As we have argued, regulation in itself will not compel companies to meet the GHG emissions reduction targets and may impair current practices that are of utmost importance. In the next section, we address a single regulatory scheme, the Energy Transition Law, in a systems dynamic framework to show that regulatory constraints have unintended consequences in the non-market strategy of corporate sustainability in firms as a result of the feedback mechanisms that occur in complex socioeconomic systems.

4. Unintended Consequences: The System Dynamic Approach

Predicting the performance of institutions is a challenge. Energy efficiency to meet GHG goals includes a complex set of technological, social, and economic factors. Policy interventions in one part of this system can have unexpected consequences in other parts of the system [70]. Systems dynamics is a tool designed to address such problems, and it has good characteristics for understanding such complex problems [22].
In particular, we represent how public policy in the arenas of energy efficiency and GHG emissions reduction may interplay with corporate sustainability schemes [71]. We foresee that, as a result of the institutional design chosen, unintended consequences may occur should the system become dominated by negative feedback processes resulting in inefficient, worse, or unpredictable outcomes. With the newly approved energy we can expect that implementation will come across difficult challenges and that the expected solution may find “side effects”. The side effects, as we foresee, concern the fact that while trying to create a more energy efficient industry with fewer emissions, investment in other sustainable arenas will be reduced, having an overall effect that is worse had firms continued their corporate sustainability strategy [7,63]. This is usually called unintended consequences: the tendency for an intervention to be defeated by the system’s response to the intervention itself [30,72].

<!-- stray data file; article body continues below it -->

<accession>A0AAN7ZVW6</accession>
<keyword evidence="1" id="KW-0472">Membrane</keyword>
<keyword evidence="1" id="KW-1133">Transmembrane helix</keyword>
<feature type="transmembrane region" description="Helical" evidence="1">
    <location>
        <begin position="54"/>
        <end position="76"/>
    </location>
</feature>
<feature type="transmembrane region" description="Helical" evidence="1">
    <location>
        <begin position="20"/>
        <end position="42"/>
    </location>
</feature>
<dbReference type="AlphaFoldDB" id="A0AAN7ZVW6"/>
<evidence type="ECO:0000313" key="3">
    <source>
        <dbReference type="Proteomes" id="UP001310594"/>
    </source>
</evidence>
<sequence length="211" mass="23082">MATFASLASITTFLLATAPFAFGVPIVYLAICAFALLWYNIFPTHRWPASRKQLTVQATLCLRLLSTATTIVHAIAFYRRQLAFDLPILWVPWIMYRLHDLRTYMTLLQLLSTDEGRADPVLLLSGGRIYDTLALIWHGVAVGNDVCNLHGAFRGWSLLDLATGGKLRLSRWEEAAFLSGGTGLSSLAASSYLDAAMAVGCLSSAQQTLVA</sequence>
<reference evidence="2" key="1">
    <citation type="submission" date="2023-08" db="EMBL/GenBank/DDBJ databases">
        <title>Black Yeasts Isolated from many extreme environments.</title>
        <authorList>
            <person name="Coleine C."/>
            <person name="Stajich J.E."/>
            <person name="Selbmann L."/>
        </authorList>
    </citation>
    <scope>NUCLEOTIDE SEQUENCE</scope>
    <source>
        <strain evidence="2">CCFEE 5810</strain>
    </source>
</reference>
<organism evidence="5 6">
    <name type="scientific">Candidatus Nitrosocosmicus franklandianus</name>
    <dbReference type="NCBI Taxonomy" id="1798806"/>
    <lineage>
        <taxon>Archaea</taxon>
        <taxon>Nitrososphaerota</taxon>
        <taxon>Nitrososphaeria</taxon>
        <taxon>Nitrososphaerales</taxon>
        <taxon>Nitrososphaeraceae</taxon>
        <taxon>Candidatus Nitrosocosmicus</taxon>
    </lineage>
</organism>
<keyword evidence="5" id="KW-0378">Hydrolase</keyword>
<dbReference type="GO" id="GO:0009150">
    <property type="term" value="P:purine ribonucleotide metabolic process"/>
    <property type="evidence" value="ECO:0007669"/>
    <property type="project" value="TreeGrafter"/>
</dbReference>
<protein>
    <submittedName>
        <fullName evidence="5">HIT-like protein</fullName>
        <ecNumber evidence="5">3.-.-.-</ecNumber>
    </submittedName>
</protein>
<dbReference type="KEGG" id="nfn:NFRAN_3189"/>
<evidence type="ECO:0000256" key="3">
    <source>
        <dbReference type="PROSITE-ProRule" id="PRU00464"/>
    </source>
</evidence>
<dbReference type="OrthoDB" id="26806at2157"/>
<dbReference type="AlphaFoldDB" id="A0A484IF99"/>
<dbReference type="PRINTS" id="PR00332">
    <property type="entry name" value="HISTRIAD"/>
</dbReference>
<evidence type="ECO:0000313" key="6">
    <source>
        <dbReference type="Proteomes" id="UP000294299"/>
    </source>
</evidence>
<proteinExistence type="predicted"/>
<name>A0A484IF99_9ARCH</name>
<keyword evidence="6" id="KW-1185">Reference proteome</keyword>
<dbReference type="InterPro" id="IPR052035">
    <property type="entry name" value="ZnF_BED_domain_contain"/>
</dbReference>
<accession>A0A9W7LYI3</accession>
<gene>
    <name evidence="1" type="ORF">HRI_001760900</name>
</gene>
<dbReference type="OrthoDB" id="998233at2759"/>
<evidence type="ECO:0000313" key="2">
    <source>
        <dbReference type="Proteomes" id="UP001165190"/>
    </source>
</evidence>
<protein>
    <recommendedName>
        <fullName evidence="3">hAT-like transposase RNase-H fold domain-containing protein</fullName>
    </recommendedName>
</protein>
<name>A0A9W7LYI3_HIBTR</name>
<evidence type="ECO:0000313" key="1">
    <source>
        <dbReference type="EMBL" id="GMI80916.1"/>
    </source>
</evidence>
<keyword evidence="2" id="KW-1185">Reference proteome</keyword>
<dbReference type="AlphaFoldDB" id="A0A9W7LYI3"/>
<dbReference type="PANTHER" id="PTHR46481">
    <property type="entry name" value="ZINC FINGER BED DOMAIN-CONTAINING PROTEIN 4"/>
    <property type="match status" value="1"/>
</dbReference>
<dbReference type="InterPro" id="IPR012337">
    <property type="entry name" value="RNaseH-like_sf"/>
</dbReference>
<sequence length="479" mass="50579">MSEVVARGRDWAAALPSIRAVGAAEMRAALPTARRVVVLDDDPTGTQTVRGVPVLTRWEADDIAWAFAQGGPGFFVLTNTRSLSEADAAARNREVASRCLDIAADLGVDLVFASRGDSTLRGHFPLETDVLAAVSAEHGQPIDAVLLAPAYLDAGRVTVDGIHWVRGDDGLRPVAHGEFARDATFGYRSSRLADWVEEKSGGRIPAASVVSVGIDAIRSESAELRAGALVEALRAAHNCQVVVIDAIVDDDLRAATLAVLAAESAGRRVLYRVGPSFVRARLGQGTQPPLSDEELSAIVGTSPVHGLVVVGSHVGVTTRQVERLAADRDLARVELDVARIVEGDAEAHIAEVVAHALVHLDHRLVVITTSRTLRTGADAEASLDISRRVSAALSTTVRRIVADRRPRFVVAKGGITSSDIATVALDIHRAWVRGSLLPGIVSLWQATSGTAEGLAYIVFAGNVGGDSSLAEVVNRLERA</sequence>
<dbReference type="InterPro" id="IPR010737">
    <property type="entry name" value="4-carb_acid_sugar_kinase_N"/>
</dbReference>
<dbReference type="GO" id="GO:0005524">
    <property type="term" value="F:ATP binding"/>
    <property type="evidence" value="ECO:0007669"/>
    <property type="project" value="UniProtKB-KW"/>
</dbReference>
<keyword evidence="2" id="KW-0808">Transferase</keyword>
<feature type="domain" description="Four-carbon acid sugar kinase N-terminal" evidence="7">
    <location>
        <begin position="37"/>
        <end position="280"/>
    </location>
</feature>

The system as it is modeled creates feedback loops, a complicated map that helps explain all the decisions that have to be taken in a firm and which not only include the decisions taken by the firm, but the new restrictions imposed by the regulator. Unintended consequences in such a situation may arise when the expectation of a stringent regulation may impair the overall goals laid out by the reform in the first place [73]. The complexity of the number of decisions has to be simulated before decisions in policy are executed.
Firms will be required to make decisions that are complicated to balance, and when considering the analysis derived from the institutional arrangements through Young’s analysis, we expect problems to be derived from the change in policies over time. The new regulations have taken time to see the light, and at times the rush of political terms is different to the times when business decisions have to be made. This may affect the overall results. Another aspect is the amount of feedback involved in the decisions made by firms and the regulator. As an example of a single regulatory decision, the Energy Transition Law for firms to have a minimum amount of clean energy in their processes reduces their strategic investment in sustainable practices [12]. To simulate such decision-making processes, we develop a model whose structure is outlined next.